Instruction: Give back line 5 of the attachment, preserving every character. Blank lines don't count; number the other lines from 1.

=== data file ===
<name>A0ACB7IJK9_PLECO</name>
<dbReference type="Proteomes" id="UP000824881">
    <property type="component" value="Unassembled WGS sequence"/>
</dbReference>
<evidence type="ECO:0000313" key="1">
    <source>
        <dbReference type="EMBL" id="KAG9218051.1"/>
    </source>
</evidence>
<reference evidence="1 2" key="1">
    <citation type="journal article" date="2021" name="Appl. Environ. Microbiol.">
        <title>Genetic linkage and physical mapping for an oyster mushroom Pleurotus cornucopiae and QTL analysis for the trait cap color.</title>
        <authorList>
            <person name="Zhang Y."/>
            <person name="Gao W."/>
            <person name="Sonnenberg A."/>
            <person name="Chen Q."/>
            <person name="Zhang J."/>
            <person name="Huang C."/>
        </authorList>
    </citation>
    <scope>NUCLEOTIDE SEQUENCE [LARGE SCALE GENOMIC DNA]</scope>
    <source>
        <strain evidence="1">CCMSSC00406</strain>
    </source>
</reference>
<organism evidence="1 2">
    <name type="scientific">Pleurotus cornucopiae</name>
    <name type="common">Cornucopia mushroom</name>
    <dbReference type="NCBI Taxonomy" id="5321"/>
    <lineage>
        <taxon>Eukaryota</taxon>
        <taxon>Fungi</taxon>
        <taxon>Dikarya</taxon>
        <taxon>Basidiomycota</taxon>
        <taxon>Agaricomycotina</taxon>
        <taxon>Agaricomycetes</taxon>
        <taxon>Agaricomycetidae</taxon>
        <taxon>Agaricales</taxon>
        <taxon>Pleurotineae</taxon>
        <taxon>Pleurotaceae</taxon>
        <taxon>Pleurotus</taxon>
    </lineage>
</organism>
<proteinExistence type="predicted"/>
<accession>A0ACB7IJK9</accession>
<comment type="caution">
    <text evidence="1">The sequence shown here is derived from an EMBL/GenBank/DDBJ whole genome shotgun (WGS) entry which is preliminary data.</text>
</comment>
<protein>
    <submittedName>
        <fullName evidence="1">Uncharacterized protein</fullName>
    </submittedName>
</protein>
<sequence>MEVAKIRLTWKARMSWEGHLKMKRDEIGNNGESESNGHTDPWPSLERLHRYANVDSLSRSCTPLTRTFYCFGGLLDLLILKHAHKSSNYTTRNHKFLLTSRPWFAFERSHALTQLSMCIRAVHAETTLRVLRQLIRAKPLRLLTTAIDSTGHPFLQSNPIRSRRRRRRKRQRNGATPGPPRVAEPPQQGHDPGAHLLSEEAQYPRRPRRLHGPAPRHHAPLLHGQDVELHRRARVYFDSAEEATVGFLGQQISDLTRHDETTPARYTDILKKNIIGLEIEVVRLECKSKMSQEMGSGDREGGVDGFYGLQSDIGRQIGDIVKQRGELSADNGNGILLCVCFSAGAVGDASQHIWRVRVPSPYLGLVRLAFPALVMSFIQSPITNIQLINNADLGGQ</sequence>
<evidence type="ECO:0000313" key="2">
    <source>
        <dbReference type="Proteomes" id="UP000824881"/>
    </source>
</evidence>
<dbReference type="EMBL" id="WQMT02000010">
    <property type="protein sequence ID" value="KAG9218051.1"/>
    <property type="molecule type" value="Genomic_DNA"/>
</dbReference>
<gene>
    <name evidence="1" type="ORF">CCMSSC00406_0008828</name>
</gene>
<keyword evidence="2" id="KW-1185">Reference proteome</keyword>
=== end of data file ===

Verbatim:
<evidence type="ECO:0000313" key="1">